Being Fat is Hard

It is everywhere:  advertisements on television, statements by celebrities and politicians, regulations, school lunch programs, medical protocols.  Obesity is now a major public enemy.

I do not mean to diminish the significance of this issue.  There is no question, obesity is a serious health concern.  It has also increased, though not as much as advertised.  (The definition of obesity was changed, which automatically dramatically increased the numbers without anyone gaining any weight.)  At the same time, all of this attention acts as if obesity was an easily remedied problem, if people just understood they should not be fat. 

The reality is, there is not an overweight person, who wants to be fat.  Every overweight person knows they would look better, feel better and be healthier if they were not obese.   Every overweight individual has tried numerous times and all kinds of ways to lose weight.  If it was just a matter of telling people they should not be fat or government outlawing fast food and controlling what kids eat at school, there would not be an obesity issue in the first place.  Clearly, it is not a problem easily solved.

The cause of obesity is multifactorial.  First there is genetics.  There is no question that some individuals biology pushes them towards obesity.  Our bodies are somewhat of a black box.  By that I mean that science does not understand all that controls how our bodies handle the weight issue.  Why is it that two individuals can consume the same number of calories and do the same amount of exercise and have very different changes in their weight?  This does not mean an individual who tends towards overweight, cannot have a healthy body weight.  It just means they have to work much harder to achieve it.  Occasionally, there are fixable medical problems causing weight gain.  Though everyone hopes this to be their cause.  A fixable medical cause is very uncommon. There are also clearly life style factors, be it overeating or a sedentary activity level, that can produce obesity.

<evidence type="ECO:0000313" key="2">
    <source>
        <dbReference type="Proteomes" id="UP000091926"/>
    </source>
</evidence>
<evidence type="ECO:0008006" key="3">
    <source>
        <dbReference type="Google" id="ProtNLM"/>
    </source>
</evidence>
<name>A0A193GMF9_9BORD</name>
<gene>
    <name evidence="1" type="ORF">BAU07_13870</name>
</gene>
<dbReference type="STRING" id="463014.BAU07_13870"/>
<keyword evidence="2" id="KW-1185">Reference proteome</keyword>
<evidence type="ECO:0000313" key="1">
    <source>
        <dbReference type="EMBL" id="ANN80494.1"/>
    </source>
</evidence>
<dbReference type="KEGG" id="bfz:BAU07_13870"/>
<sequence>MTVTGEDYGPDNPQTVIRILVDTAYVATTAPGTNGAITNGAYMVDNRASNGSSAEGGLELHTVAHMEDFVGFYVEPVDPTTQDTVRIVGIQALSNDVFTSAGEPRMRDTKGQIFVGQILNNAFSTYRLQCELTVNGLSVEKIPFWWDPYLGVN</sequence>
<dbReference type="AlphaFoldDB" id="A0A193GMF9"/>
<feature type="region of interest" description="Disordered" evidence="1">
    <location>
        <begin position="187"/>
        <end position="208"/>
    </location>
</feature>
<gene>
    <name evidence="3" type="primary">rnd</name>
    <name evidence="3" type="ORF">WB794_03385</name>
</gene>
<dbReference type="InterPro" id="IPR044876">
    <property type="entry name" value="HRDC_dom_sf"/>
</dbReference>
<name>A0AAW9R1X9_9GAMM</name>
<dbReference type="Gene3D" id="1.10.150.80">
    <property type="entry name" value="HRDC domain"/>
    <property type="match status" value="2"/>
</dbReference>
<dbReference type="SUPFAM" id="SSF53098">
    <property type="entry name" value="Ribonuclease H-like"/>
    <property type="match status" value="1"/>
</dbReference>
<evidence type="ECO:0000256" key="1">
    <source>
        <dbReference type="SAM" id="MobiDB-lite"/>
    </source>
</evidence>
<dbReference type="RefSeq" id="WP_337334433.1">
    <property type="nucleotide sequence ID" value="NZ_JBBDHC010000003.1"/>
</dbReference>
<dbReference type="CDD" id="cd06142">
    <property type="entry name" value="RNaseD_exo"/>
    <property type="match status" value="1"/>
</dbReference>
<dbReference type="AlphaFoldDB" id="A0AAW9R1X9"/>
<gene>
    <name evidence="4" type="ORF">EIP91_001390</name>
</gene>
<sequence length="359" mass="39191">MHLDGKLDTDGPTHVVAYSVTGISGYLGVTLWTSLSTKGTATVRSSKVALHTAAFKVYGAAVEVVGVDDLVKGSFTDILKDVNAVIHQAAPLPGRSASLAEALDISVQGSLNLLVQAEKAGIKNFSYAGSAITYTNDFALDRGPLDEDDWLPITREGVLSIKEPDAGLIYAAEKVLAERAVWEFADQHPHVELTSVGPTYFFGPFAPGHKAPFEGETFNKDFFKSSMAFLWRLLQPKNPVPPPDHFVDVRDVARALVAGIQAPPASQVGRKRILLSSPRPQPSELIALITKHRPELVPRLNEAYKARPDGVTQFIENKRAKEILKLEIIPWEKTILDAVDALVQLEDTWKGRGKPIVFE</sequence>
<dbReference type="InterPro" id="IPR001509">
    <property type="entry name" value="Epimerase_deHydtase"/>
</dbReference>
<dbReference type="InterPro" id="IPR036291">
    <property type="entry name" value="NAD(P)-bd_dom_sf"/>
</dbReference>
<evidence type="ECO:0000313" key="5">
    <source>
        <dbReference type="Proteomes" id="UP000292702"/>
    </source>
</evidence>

Once one gains excessive weight, it is anything but easy to lose.    We want  the “secret” diet or pill that will make the pounds melt away.  Advertisers know this as every form of media is full of “answers” for the obesity problem.  Some become so desperate, they resort to major surgery to fix it.  Why is overcoming obesity so difficult?

1)  The body’s biology is designed to prevent weight loss.  God designed us to survive in difficult situations, thus as the intake of calories goes down, the body holds onto them harder.  This is also why the first pounds come off relatively easy, but then it becomes harder to keep losing.

2)  Losing weight requires BOTH a reduction in calories consumed AND an increase in the burning of calories.  I find that most people try to lose weight by doing one or the other, but it requires both.

3)  Eating is one of the wonderful pleasures of life.  There is no question we have been given the capacity to enjoy our food.  Certainly there is nothing wrong with enjoying food, but without a doubt, that enjoyment makes it very difficult to resist putting too much food in our mouths.

4)  We have to keep eating.  When individuals struggle with addiction to tobacco, alcohol or drugs; we tell them they cannot just use them a little.  Smoking “just one” cigarette will quickly reignite the need for more.  Eating too much is no different.  Unfortunately, we have to eat, in order to survive, so we cannot completely remove food from our environment, which means the temptation to overeat is constantly in front of us.

5)  Few enjoy exercising. There are a few “weirdos” who enjoy exercising.  (Actually, I am jealous of those who enjoy physical exercise.)  However, most people do not enjoy exercising, but it still needs to be done.

6 )  The fight is never over.  It is relatively easy to get motivated to do hard things for a short period of time.  In the area of weight loss, the moment one relaxes , the weight starts to come back and often very rapidly.  While one cannot help but lose the intensity after a period of time, one can never consider the weight issue conquered.

Though very difficult,  I believe everyone is able to lose weight.  We are not plants.  Plants manufacture their own calories, but we do not.  If we consume fewer calories than we burn,  we WILL lose weight.  However,  it will not happen by wishing or good intentions or a burst of effort or because others harangue you. 

In order to lose weight you have to:

1)  Make up your mind YOU want to lose weight enough to be uncomfortable in order to accomplish it.  Write out a list of the beneficial things you will accomplish by losing weight and post it where you can review it when the going gets tough.  This is a long term project.